AO: I didn’t necessarily think of Lark as a writer figure, though I can certainly see how that interpretation would come to mind. She’s definitely an observer and a person who is more comfortable seeing others rather than being seen herself. In my head this is connected to all kinds of ideas around the male gaze. Marianne, Robin, and Lark all rebel against the male gaze and against the roles that gaze seems to assign to them, though the rebellion takes different forms for each of them. For Marianne, it means not conforming to traditional expectations of motherhood. For Robin, it means walking away from a career in music that would have put her on the stage. For Lark, it means receding behind the fame and reputation of a male artist. I’ve always been interested in ways that artistry and genius are gendered—the eccentricity and postures and liberties available to men are so often not available to women—and the female characters in my book are chafing against that, and struggling, not always successfully, to find an alternative path. When I was researching the book and thinking through ideas about film, I came across a lot of information about women who are editors. Thelma Schoonmaker, who has worked with Scorcese for fifty years, is perhaps the best known, but there’s also Dede Allen, Verna Fields, Dorothy Spencer, Margaret Booth. Of course none of them are household names, unlike the directors with whom they collaborated (D.W. Griffith, Eliza Kazan, and so forth). Movies are made in the editing room and yet the labor and talent of these women remains mostly hidden, at least to the lay public. It’s a whole invisible history of film. I saw Lark as a person who deeply prized her invisibility despite the complications and danger of it. She gets taken advantage of because of it and is alienated from others in some ways, and yet at the same time, she finds in editing a form of artistic expression that is deeply her own.
SB: Lark’s editing and her attention to its grace, as well as the films she makes on her own, also seem deeply intimate to me in a way that the focal point of Wheelock’s more Herzogian (can we allow that as a word?) films can’t or won’t. The scope is different. Lark films the changes in light as they filter through the elderly cat’s fur, or close-ups of her lover’s hands as he drives, or tight shots of her mother’s face as she talks about day-to-day grievances at the end of her life. She doesn’t do anything with those films other than make them, and that seems to be the point for her. It reminds me of the way Robin plays once she does divorce her art from the stage of the male gaze. The missing notes are a part of the making which is meant to exist only in its moment. This suggests an idea I was poking around with in an earlier question: the difference between art that must be made because it is a necessary part of the artist’s existence and art that is meant to distribute a message or an agenda—art that is conceived of as a product for its audience even if the goals of that product are selfless or beneficial to society at large. That seems like another polemic at work in your book, and in the world, perhaps. Making art because the act of making is a necessary part of being human versus making art because it creates an identity (the artistic genius) that can be distributed. Can you talk a little about the art-making impetus that your characters feel? It seems so nuanced to me the way you explore these through all the different vehicles of your plot.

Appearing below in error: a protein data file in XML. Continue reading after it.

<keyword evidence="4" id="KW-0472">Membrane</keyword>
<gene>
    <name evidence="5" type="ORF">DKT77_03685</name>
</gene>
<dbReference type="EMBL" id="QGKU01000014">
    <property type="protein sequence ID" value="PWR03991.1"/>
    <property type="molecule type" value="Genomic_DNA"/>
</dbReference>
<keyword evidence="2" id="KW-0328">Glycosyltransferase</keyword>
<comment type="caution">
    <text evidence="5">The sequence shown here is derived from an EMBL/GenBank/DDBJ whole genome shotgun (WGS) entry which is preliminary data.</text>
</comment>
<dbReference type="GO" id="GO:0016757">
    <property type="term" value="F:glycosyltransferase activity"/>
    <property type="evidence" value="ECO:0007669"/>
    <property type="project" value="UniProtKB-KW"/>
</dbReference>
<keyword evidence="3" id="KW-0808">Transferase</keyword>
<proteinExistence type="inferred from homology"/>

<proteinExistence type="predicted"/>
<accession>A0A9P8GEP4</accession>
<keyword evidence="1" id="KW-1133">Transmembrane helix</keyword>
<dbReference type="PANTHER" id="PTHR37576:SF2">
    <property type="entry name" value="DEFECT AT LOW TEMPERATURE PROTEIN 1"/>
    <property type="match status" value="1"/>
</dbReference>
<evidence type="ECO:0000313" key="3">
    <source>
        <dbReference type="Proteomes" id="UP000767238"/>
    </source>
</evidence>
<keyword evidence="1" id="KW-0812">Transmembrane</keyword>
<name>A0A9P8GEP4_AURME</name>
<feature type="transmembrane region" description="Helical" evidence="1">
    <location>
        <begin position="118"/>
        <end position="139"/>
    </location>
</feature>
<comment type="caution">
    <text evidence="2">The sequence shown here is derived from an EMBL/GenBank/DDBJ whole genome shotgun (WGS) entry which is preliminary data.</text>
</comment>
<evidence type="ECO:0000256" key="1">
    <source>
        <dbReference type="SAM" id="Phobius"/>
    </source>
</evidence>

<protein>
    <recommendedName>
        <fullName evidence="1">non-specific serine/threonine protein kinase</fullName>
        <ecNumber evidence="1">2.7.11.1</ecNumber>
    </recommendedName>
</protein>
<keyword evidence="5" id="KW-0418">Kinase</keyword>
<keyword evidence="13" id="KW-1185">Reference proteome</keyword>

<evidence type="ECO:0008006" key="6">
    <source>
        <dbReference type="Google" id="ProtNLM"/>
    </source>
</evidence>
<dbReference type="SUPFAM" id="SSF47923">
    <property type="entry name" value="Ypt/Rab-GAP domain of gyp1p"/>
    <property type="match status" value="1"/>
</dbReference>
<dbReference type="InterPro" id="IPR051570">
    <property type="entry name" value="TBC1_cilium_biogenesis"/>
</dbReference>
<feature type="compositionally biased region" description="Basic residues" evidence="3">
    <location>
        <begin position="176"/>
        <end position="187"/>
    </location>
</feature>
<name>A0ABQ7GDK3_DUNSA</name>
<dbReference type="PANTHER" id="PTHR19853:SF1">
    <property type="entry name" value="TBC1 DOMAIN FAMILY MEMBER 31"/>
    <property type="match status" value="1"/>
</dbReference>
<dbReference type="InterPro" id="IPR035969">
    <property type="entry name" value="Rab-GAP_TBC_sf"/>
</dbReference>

AO: That’s a really interesting comment. There are a number of threads in the book about the space where art becomes commodified. Wheelock goes from being a sort of high-art filmmaker to making prestige television documentaries shown on PBS, and he seems quite happy about that change, as well as with the material comfort and stability and ac- claim that arrive with it. In contrast Robin records music that no one will hear, and Min, Wheelock’s daughter, makes art she destroys at the end of each day. Lark is somewhere in the middle—she often makes films for the experience of making them, not for an audience, but she also winds up working in (and enjoying) reality television. I guess I’m not really interested in putting forth an argument about the purity of art for art’s sake, or that any time art finds an audience or results in fame and fortune there’s something terrible about it. I don’t think that’s true. I am interested in how people construct identities as artists in a place that’s separate from audience, or the marketplace, because the marketplace is often driven by conservative ideas of success and/or replicates traditional ideologies. It made sense to me that Lark’s identity as an artist is going to be formed somewhere outside of the narrative of a traditional career—in a space that’s more interstitial, or more private, more particular to her. I was reading a great essay recently by Stacey D’Erasmo about Joni Mitchell, Roni Horn, and other women artists. D’Erasmo writes that if “the alienation that women and other Others often experience can be painful, it can also be liberating. It interposes a primal question mark between feeling and form, and it can kick off a lifelong quest to find a form that fits and/or inculcates a certain looseness and play.” She characterizes that looseness of form as a doubt, a shadow, a friction. All those words ring true to me in terms of the strangeness of Lark’s films and Robin’s music made with un- tuned, broken-down pianos. Both of them are outsiders, in ways both chosen and not, and whatever art they make is necessarily going to be reflective of that.